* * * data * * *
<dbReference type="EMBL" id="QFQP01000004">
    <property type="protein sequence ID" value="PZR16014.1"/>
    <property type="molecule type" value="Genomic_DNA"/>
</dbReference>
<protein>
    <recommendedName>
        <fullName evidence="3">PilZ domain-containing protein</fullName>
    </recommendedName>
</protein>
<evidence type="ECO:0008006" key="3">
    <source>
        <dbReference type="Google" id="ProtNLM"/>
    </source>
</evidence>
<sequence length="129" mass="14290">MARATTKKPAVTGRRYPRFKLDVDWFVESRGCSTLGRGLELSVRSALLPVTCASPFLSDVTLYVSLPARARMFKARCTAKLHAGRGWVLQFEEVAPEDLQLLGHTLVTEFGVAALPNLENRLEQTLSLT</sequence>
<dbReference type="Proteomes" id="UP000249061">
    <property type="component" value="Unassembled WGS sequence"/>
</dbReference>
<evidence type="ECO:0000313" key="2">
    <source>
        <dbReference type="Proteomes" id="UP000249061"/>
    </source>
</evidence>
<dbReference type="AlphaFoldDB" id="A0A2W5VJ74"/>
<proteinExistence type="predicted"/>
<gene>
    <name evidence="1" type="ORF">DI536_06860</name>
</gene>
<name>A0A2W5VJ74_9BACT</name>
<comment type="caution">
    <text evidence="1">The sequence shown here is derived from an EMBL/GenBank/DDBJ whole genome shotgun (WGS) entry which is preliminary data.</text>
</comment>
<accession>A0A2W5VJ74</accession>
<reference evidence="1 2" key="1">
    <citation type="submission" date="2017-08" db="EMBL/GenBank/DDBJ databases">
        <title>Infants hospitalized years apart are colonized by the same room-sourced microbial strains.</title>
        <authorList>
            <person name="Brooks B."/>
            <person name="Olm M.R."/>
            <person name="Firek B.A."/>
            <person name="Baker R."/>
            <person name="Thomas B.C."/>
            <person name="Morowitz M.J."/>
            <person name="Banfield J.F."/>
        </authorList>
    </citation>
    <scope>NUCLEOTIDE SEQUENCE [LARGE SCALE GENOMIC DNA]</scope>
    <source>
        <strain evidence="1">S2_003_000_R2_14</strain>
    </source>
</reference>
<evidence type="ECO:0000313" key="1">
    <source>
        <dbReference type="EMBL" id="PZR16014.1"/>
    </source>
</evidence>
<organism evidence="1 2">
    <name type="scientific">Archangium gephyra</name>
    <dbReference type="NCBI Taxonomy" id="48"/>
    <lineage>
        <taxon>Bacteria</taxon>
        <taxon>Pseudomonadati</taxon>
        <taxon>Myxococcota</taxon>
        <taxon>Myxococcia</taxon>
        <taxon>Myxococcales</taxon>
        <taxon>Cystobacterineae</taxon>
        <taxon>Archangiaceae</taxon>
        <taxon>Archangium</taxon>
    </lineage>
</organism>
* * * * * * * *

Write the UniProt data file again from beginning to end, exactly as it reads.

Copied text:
<dbReference type="EMBL" id="QFQP01000004">
    <property type="protein sequence ID" value="PZR16014.1"/>
    <property type="molecule type" value="Genomic_DNA"/>
</dbReference>
<protein>
    <recommendedName>
        <fullName evidence="3">PilZ domain-containing protein</fullName>
    </recommendedName>
</protein>
<evidence type="ECO:0008006" key="3">
    <source>
        <dbReference type="Google" id="ProtNLM"/>
    </source>
</evidence>
<sequence length="129" mass="14290">MARATTKKPAVTGRRYPRFKLDVDWFVESRGCSTLGRGLELSVRSALLPVTCASPFLSDVTLYVSLPARARMFKARCTAKLHAGRGWVLQFEEVAPEDLQLLGHTLVTEFGVAALPNLENRLEQTLSLT</sequence>
<dbReference type="Proteomes" id="UP000249061">
    <property type="component" value="Unassembled WGS sequence"/>
</dbReference>
<evidence type="ECO:0000313" key="2">
    <source>
        <dbReference type="Proteomes" id="UP000249061"/>
    </source>
</evidence>
<dbReference type="AlphaFoldDB" id="A0A2W5VJ74"/>
<proteinExistence type="predicted"/>
<gene>
    <name evidence="1" type="ORF">DI536_06860</name>
</gene>
<name>A0A2W5VJ74_9BACT</name>
<comment type="caution">
    <text evidence="1">The sequence shown here is derived from an EMBL/GenBank/DDBJ whole genome shotgun (WGS) entry which is preliminary data.</text>
</comment>
<accession>A0A2W5VJ74</accession>
<reference evidence="1 2" key="1">
    <citation type="submission" date="2017-08" db="EMBL/GenBank/DDBJ databases">
        <title>Infants hospitalized years apart are colonized by the same room-sourced microbial strains.</title>
        <authorList>
            <person name="Brooks B."/>
            <person name="Olm M.R."/>
            <person name="Firek B.A."/>
            <person name="Baker R."/>
            <person name="Thomas B.C."/>
            <person name="Morowitz M.J."/>
            <person name="Banfield J.F."/>
        </authorList>
    </citation>
    <scope>NUCLEOTIDE SEQUENCE [LARGE SCALE GENOMIC DNA]</scope>
    <source>
        <strain evidence="1">S2_003_000_R2_14</strain>
    </source>
</reference>
<evidence type="ECO:0000313" key="1">
    <source>
        <dbReference type="EMBL" id="PZR16014.1"/>
    </source>
</evidence>
<organism evidence="1 2">
    <name type="scientific">Archangium gephyra</name>
    <dbReference type="NCBI Taxonomy" id="48"/>
    <lineage>
        <taxon>Bacteria</taxon>
        <taxon>Pseudomonadati</taxon>
        <taxon>Myxococcota</taxon>
        <taxon>Myxococcia</taxon>
        <taxon>Myxococcales</taxon>
        <taxon>Cystobacterineae</taxon>
        <taxon>Archangiaceae</taxon>
        <taxon>Archangium</taxon>
    </lineage>
</organism>